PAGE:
My Beach Paradise

By Nomadic Matt | Published November 15th, 2010

Coral Bay, Australia outback and seaWe all have our own version of The Beach: that spot in the world where all is perfect and all is paradise. I found my version of the beach back in 2007. It’s a small town in Western Australia called Coral Bay. It’s a one-road town with one bar, one supermarket, three restaurants, and three hotels. This is a small town. In this town, there’s not much to do. And that’s why I love it.

Coral Bay is my paradise. On one side of Coral Bay is barren, arid cattle country, where sheep roam and truckers dodge kangaroo. On the other side is blue water, sandy beaches, and the Ningaloo reef with its abundance of marine life.

I love the beach, and everything in this town revolves around one giant white sand beach with turquoise blue water that stretches until infinity and a reef system so close to the land you can swim to it. There are so many turtles, fish, and stingrays, it’s too much to handle. When I was there in 2007, I woke up everyday, swam with turtles, relaxed on the beach, and worked on my tan. At night, the setting sun would light up the sky in fiery tones of red and orange while I cooled off with cold beer and good friends.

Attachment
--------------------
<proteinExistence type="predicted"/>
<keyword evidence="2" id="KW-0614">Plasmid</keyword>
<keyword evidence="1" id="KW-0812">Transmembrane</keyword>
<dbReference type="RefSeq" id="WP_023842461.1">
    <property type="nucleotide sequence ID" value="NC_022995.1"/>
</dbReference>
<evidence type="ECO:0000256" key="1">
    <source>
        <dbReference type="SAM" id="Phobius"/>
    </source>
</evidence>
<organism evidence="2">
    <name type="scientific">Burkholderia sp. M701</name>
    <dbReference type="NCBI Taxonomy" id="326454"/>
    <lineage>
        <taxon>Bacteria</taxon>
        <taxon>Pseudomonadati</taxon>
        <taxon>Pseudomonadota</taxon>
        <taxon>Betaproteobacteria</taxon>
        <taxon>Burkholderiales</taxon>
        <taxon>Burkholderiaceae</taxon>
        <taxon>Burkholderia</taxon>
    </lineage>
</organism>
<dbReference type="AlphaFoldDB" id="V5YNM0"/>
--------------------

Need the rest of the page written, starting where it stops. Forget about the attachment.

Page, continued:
Fishing in Coral Bay, Australia

Life in Coral Bay is perfection, and my time there went way too fast. I could have stayed for weeks, and I longed to go back and visit. A quiet beach town is all I want in life. When Tourism Australia invited me to Australia last month, I declined their offer at first. After all, I just went to Australia at the beginning of the year. But when they told me I could go back to Coral Bay, I jumped at the chance.

I wondered what the town would look after three years. Tourism in Western Australia has grown in recent years, and I wondered if this sleepy town had been spoiled. Would I return to my one-road paradise to find multiple roads, more hotels, and more restaurants?

The only bar in Coral Bay